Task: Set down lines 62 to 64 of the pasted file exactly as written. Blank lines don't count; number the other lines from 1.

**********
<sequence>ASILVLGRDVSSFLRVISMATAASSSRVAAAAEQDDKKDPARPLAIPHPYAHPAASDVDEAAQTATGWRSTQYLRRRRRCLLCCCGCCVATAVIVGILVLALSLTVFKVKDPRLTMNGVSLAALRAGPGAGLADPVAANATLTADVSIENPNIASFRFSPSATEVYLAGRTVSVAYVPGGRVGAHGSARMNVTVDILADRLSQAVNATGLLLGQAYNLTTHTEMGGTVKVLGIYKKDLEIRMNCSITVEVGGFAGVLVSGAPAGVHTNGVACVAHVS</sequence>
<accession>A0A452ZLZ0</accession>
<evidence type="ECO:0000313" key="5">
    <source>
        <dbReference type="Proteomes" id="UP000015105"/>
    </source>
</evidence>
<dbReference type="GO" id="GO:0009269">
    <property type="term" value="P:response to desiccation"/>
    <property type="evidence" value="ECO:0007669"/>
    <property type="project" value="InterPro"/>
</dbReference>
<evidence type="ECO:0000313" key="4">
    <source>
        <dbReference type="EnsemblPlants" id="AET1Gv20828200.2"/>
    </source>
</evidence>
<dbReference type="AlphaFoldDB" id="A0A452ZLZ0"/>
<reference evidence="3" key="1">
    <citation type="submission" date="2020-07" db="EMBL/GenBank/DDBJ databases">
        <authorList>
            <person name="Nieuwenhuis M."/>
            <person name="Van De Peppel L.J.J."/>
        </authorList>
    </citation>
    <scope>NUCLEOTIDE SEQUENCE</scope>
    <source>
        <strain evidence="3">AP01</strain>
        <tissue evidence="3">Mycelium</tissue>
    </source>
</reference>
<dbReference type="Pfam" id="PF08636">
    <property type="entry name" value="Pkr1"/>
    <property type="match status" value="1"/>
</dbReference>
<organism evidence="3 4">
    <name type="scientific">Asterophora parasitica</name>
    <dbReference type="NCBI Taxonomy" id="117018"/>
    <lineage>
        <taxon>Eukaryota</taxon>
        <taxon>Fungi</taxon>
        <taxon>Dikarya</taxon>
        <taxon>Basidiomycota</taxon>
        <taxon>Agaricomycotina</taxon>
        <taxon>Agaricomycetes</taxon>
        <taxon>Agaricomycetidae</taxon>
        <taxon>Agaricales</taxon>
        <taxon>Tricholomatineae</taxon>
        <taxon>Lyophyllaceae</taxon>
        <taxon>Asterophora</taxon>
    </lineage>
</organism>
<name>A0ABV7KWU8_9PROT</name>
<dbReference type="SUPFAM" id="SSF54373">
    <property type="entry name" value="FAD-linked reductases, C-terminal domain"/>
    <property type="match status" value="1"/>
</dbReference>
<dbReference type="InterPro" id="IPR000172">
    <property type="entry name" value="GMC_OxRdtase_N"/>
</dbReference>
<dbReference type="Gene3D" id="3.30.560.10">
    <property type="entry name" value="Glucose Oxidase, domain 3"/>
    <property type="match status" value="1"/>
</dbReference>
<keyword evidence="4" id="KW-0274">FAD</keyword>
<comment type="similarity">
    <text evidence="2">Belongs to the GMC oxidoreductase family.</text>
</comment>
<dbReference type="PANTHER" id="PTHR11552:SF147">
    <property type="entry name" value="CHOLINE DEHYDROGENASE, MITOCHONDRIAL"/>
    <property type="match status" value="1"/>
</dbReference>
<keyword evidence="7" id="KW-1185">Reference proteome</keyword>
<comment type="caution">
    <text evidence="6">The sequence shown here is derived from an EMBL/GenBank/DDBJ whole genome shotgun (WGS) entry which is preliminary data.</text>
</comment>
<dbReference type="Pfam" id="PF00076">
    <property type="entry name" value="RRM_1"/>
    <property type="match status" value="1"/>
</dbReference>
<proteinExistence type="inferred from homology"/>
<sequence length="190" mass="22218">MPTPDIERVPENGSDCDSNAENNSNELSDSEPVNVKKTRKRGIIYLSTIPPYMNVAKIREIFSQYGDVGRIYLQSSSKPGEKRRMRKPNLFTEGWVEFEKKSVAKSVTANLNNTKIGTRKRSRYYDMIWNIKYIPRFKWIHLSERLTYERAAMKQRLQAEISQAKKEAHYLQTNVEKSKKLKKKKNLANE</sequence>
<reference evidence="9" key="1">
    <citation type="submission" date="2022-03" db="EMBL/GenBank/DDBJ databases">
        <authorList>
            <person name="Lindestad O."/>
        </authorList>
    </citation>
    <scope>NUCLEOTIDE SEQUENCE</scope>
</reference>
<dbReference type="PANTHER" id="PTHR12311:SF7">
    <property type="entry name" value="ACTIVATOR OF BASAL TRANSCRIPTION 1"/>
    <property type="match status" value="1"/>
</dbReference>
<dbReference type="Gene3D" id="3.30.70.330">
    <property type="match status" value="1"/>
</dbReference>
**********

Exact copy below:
    <property type="entry name" value="Glucose Oxidase, domain 3"/>
    <property type="match status" value="1"/>
</dbReference>